March delivers change: the first bud of a tree leaf, the sound of runoff from melting snow, and the cardinals’ long-awaited songs. These changes comfort us. We are familiar with the patterns of spring. Even when we lapse toward earlier winter patterns of record snowfalls, cancellations, and hockey playoffs, we accept transitional times (with some complaints!) because we still have a deep knowing that spring is on the way. This is something instinctive—we just know it. The question is: How do we begin to feel a deep knowing in other areas of our life?
Small things make a big difference. They catch our attention, speak to evolving and connecting, and remind us of our true nature. Start small, it is the beginning of something momentous. Recall how one factor changed everything in your life: one minute, one visit, one contact, one suggestion, one step, one release, one Aha! Remembering those circumstances, how can you make a difference in the life of someone who is experiencing loss, death, or dying by doing one, small something?
One minute to hold someone’s hand and extend Heart Speak (no words) to convey love and support.
One visit to offer respite and solidarity to an exhausted caregiver.
One contact to a friend you haven’t communicated with for many years, bringing connection, tears, and forgiveness.
One suggestion that brightens the prognosis of someone, affording greater personal dignity.
One step toward end-of-life conversation and listening to someone who has no family and few friends.
One release that brings visible relief to someone who has been concealing something for years.
One Aha! that encourages a true knowing of being One with Source, safe, never alone, and deeply loved.
Focusing on changes that comfort you when you’re faced with end-of-life living leads to ease and peace-of-mind. Things like completing a Healthcare Directive, having open conversations about your wishes, and planning your legacy reduce anxiety and unknowns for everyone.
Since you don’t know when, the circumstances, or where you will die, becoming familiar with some of the physical, psychological, emotional, and spiritual patterns connected with loss, death, and dying is a good thing. Physical aspects include stages and signs of dying, as well as explanations and ways to make the loved one feel more comfortable. Naps, or periods of unconsciousness, occur more often and last longer as the dying process continues. Knowing what to expect at this time lessens panic and promotes understanding and steadiness. Some of these same patterns surface for those experiencing loss.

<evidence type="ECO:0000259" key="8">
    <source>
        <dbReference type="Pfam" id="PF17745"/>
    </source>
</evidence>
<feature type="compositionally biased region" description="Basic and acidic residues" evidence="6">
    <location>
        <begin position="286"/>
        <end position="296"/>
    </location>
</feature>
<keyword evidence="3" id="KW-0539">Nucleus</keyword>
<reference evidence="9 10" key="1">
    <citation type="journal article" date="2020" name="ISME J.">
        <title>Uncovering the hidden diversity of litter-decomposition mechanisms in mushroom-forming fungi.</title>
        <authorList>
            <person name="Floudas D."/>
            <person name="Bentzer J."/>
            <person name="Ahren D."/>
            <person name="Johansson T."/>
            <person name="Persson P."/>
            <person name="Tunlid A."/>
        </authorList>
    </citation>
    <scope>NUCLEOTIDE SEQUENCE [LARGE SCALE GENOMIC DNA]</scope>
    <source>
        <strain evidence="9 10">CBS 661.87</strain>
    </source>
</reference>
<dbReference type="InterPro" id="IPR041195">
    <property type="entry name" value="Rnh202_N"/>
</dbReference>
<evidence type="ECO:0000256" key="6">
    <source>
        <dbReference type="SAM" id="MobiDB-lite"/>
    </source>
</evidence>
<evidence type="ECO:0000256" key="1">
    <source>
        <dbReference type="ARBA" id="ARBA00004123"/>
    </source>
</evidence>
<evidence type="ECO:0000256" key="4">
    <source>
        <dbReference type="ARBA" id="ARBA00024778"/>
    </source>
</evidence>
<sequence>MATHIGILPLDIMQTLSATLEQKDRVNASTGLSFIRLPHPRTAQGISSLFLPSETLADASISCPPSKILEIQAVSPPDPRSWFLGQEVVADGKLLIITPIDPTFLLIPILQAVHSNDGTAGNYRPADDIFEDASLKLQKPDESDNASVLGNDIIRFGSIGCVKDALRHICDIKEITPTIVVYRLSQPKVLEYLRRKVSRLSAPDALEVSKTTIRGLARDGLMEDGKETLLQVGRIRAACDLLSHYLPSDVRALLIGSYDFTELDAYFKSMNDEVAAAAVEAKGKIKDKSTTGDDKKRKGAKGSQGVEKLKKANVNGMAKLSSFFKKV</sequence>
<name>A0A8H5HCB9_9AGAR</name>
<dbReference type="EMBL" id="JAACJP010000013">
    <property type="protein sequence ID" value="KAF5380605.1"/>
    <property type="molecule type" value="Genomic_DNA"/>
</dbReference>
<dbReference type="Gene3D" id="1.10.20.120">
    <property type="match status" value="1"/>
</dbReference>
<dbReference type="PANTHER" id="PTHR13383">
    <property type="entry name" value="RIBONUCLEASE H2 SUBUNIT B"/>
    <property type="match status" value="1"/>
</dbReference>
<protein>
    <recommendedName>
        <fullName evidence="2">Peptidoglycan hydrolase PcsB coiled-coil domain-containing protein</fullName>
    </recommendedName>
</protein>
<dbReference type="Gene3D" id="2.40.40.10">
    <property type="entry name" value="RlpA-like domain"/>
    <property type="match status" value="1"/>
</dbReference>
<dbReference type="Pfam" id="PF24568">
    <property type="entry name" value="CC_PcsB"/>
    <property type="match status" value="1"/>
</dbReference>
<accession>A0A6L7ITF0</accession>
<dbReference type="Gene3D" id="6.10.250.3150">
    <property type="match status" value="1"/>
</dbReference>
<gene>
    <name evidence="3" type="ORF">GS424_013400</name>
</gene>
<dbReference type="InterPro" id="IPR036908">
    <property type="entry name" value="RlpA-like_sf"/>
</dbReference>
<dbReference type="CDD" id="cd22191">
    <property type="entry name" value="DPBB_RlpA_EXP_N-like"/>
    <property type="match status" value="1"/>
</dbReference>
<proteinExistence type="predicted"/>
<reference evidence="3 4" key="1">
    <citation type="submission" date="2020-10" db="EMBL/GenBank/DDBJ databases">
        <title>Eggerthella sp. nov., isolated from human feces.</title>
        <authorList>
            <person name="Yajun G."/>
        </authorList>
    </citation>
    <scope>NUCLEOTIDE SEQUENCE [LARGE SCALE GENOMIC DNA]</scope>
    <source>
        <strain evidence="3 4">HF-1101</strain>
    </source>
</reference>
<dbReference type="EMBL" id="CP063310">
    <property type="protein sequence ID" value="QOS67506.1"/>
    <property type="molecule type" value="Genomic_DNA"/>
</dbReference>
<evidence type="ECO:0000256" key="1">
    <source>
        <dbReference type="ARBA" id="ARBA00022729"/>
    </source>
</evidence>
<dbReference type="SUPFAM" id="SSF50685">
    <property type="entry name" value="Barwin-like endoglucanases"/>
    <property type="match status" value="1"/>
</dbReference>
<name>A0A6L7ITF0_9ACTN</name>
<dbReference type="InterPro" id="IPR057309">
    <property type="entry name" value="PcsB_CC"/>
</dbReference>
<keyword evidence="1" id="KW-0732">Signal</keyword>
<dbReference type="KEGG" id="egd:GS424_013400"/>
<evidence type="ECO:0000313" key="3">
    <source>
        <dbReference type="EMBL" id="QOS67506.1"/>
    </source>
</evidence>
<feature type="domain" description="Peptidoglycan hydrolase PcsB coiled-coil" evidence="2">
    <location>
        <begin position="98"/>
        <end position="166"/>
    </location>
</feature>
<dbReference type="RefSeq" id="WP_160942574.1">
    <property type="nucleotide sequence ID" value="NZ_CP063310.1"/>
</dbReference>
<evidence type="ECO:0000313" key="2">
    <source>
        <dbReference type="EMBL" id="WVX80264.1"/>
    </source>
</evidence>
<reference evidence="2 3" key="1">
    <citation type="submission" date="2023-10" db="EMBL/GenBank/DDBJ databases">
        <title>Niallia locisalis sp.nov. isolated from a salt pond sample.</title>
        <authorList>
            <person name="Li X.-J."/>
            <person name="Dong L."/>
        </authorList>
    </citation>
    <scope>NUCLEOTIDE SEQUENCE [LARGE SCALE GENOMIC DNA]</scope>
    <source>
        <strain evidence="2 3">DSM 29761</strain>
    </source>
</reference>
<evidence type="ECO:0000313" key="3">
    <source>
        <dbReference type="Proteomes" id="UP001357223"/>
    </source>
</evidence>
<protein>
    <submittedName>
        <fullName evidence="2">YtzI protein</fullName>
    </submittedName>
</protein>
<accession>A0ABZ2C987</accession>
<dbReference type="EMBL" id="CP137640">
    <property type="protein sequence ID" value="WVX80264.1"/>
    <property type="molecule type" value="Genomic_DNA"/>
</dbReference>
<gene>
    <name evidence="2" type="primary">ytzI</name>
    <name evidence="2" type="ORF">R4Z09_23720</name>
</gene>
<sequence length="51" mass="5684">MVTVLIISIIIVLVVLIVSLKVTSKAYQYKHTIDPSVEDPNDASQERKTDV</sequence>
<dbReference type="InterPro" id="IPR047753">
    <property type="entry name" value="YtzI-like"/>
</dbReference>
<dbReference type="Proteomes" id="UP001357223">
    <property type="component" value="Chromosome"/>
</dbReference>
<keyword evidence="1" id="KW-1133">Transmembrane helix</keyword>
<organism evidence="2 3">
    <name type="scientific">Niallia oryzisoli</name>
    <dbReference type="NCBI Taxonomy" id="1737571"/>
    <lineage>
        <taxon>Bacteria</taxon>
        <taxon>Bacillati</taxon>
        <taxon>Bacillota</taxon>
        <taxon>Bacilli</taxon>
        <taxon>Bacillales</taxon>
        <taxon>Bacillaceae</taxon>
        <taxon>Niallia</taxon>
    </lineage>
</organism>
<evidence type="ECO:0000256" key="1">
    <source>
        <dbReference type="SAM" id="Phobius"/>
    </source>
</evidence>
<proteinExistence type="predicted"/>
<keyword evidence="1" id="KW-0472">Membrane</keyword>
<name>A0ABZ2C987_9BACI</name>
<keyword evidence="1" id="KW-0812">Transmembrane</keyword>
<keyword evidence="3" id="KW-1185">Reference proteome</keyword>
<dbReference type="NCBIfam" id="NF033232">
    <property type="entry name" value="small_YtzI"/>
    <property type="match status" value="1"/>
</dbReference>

Psychological patterns of the mind and emotions of the sub-conscious assist those who are trying to understand what the dying person or person experiencing loss may be thinking or feeling and to explain reactions. The dying person is in the process of accepting death and withdrawing from earthly life. The original five stages of grief, established by Elisabeth Kübler Ross, were denial, anger, bargaining, depression, and acceptance. More often than not, this pattern is not clear-cut, but a “spaghetti” approach, with people moving uniquely in and out of the stages.
Spiritual patterns at the time of loss and dying can focus on moral and ethical concerns, religion, and values and beliefs, especially when loved ones have not pondered the meaning of these concepts at an earlier time. As people continue in the dying process, they begin to lose their filters around ego and time, so it is not unusual to witness feelings and words of confusion, even defiance. As loved ones are in life, so they most likely will be in death.
As a family member or close friend, it is wise to know that loss, death, and dying unfold more graciously when you stop controlling procedures, stop insisting that you are all-knowing, and stop panicking during transitional times of setbacks and additional information. In short, go with the flow! Simply offer your quiet presence, love, and focus.
All energy begins with the unknown and returns to the unknown. Energy can never be destroyed or created; it can only be transformed. No matter the manifestation of energy: human, tree, cat, or stone, the agreement was to experience who you truly are—Source—on earth. When enough life experiences have reminded you of your true self, an innate knowing grows. Experiences—particularly those of loss, dying, and death—are recognized as divine unfolding. Life experiences offer great mysteries of transformation. There is nothing to fear. As your journey becomes more heart-centered, you remember who you are and expand your scope of deep knowing.
From a higher vantage: In the poem, “The Dash,” by Linda Ellis, the dash symbolizes the totality of your life, the span of years between the dates of your birth and death. Thinking of life as a short dash catches your attention, and makes you wonder about the person and the evolving and connecting that unfolded. Did the individual have a deep knowing? Then you begin to think about how you have evolved and connected. Are you living with a deep knowing about your true nature? If so, you’re probably smiling broadly. If you’re still wondering, trust that the dash holds great promise.
© 2022 In the Thick of Things